“It is key to involve everyone and develop an inclusive level of thinking,” said Jackson. “What’s the use of having a wonderful, efficient automated system in place if your documents are not going to reflect that change?”
Taking compliance officers and auditors on board will help businesses mitigate risks, the experts said.
According to Thair, DevOps is not just a cool, secret Skunkworks project, but a business-wide, enterprise-class project that needs the confidence of financial stakeholders, IT and the operations and testing and development teams.
Taking a prescriptive blueprint and being rigid
It is important to find the right leadership within the enterprise that will enable and facilitate the DevOps strategy rather than directing or mandating the tools, said Jackson. “That is a classic mistake.”
Organisations must also change their views on how to deal with failures, said Skelton. “If the business is going to punish the teams if the DevOps project is not progressing according to plan, then the teams will hesitate and back off from the deployment.”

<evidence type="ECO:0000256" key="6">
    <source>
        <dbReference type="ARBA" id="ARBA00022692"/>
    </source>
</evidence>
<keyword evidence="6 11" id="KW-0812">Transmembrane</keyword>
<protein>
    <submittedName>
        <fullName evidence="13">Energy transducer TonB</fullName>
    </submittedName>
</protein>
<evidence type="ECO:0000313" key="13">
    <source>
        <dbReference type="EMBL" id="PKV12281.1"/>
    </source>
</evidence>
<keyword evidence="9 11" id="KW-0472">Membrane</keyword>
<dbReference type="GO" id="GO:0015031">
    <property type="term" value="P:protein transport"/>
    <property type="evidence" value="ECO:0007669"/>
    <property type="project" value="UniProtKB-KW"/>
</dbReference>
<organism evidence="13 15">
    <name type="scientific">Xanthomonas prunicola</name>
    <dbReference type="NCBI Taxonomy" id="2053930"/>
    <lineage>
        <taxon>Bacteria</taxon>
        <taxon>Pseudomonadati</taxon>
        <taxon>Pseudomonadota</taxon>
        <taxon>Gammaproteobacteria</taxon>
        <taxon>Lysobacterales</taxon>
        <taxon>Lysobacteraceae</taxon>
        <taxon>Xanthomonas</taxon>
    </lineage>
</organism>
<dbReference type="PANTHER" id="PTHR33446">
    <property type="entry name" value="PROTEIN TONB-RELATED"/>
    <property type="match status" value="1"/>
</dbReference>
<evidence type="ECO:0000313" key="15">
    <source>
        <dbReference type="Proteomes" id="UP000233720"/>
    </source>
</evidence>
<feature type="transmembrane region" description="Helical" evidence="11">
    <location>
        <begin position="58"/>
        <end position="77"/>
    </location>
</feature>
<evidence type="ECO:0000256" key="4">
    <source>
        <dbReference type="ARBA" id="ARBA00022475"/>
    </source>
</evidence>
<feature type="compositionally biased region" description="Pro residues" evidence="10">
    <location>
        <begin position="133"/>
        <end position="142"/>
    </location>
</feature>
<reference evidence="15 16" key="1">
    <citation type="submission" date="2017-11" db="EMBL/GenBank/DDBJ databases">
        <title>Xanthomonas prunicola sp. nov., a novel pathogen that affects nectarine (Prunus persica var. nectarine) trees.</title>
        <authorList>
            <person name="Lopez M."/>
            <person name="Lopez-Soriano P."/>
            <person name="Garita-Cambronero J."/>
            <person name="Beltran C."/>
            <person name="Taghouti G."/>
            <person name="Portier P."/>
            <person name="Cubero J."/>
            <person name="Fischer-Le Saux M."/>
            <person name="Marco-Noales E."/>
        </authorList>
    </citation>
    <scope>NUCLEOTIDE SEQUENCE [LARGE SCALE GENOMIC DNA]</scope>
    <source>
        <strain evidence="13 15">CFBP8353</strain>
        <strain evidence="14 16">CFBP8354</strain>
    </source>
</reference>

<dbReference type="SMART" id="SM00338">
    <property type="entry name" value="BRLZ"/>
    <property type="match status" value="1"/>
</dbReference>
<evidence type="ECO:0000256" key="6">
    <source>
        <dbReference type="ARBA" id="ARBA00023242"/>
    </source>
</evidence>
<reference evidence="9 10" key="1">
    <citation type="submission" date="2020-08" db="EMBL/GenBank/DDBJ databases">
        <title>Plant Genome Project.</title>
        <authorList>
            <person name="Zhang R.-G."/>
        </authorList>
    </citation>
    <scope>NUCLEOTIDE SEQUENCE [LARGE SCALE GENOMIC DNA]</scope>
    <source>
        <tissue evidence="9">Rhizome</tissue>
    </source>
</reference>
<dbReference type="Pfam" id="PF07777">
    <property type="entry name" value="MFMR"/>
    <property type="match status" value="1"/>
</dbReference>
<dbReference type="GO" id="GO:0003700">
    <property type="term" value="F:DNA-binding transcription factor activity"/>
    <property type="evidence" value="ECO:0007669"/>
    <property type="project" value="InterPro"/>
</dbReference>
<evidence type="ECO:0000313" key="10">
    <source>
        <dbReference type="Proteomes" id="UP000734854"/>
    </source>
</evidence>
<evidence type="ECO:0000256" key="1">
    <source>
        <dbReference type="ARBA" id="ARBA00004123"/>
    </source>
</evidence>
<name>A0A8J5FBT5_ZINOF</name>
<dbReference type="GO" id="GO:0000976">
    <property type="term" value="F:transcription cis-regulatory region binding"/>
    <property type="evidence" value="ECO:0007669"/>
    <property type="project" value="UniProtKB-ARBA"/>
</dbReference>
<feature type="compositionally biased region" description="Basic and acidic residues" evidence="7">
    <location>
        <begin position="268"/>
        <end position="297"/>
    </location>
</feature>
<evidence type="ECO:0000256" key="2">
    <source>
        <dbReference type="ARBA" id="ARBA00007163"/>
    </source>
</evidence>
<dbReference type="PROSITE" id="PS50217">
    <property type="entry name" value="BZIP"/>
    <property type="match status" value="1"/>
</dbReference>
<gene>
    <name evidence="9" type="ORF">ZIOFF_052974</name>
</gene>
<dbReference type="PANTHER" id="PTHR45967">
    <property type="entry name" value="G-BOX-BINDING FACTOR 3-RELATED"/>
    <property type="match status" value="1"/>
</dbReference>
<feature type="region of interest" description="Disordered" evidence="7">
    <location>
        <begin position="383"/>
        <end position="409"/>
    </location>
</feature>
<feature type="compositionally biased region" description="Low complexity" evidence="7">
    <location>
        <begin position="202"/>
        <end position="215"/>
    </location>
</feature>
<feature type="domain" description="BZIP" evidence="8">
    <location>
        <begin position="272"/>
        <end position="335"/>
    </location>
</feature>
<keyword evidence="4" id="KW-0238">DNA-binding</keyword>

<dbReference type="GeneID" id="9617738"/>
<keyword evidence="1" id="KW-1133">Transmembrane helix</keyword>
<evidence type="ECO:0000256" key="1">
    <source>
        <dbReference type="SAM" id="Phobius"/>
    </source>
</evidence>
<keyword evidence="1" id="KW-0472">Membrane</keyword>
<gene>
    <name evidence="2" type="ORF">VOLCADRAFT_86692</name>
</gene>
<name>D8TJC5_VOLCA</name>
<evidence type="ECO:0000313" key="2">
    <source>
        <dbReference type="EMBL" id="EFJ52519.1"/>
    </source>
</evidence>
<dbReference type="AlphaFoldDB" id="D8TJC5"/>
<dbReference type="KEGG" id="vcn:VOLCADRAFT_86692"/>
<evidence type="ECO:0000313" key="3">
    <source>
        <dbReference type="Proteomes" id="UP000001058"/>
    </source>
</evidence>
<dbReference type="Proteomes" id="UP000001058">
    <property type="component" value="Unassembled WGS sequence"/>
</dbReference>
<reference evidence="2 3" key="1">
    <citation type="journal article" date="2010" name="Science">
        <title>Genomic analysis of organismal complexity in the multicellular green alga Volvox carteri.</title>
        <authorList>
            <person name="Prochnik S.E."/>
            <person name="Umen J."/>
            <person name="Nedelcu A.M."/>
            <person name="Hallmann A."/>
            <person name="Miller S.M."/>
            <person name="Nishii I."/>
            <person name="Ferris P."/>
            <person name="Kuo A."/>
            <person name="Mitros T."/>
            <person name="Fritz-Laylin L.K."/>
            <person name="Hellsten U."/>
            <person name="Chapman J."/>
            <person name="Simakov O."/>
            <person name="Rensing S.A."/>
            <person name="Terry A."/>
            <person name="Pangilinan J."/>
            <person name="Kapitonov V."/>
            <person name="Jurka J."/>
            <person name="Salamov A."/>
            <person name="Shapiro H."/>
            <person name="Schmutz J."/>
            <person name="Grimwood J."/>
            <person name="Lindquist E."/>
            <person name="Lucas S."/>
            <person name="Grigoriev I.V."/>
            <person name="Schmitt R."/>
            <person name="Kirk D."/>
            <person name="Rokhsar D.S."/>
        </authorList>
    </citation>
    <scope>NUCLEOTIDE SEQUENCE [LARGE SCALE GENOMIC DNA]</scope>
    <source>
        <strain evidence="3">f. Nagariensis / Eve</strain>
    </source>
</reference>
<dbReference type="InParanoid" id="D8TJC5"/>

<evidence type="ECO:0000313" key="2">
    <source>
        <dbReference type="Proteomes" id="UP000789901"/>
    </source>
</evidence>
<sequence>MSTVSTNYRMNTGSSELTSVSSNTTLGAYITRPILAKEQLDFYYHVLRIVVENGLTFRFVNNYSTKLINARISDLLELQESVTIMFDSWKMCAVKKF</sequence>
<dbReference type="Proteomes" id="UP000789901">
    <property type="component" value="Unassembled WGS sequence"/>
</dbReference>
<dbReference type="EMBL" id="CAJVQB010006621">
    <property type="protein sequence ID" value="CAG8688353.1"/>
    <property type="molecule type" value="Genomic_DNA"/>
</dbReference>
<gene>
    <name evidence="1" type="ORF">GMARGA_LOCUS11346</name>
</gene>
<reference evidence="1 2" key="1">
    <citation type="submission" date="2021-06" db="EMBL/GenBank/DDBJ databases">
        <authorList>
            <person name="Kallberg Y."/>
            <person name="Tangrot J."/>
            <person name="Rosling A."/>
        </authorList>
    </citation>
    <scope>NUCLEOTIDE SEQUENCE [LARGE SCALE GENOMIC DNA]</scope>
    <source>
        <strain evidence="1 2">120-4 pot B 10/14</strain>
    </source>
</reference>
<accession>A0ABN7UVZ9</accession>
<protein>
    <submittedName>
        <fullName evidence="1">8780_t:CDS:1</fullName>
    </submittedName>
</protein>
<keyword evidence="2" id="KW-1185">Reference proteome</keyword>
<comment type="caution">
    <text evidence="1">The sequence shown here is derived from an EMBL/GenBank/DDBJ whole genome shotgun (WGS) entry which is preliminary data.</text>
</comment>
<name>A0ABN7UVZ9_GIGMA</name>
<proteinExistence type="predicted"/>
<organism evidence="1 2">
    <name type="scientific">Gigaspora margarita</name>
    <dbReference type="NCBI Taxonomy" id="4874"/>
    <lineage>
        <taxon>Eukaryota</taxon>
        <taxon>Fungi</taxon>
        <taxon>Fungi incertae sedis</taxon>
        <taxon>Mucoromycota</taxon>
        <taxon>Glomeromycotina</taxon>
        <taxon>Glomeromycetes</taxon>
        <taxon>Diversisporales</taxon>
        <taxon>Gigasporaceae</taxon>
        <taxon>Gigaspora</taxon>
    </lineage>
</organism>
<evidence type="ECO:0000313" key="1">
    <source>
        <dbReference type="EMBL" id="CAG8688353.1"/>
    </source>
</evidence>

According to experts, while it is important to keep the eye on the final objective and to ensure the project is not too much over budget, it is important to see failures as opportunities. DevOps is not a one-size-fits-all approach and CIOs must encourage experimentation, said Thair.
Overselling the concept
DevOps is not a silver bullet that can solve all the enterprise's bottleneck issues and IT inefficiencies. “If you say everything is going to be fantastic ahead of the full deployment, then you are raising expectations and this may lead to disappointment,” said Thair.
DevOps also does not mean the end of operations as a team. It is important for CIOs to win the confidence of the operations teams and tell them they are still important, or they will resist the change, he warned.
CIOs must take a project-by-project approach to DevOps, rather than a sudden and complete shift. Skelton suggested starting with valuable but not mission-critical projects.
“That way, enterprises can see the clear benefits of DevOps practices, but if it doesn't work, their mission-critical workloads will not be affected,” he said.
If DevOps succeeds in smaller projects, it can then be rolled out to high-profile schemes, he added.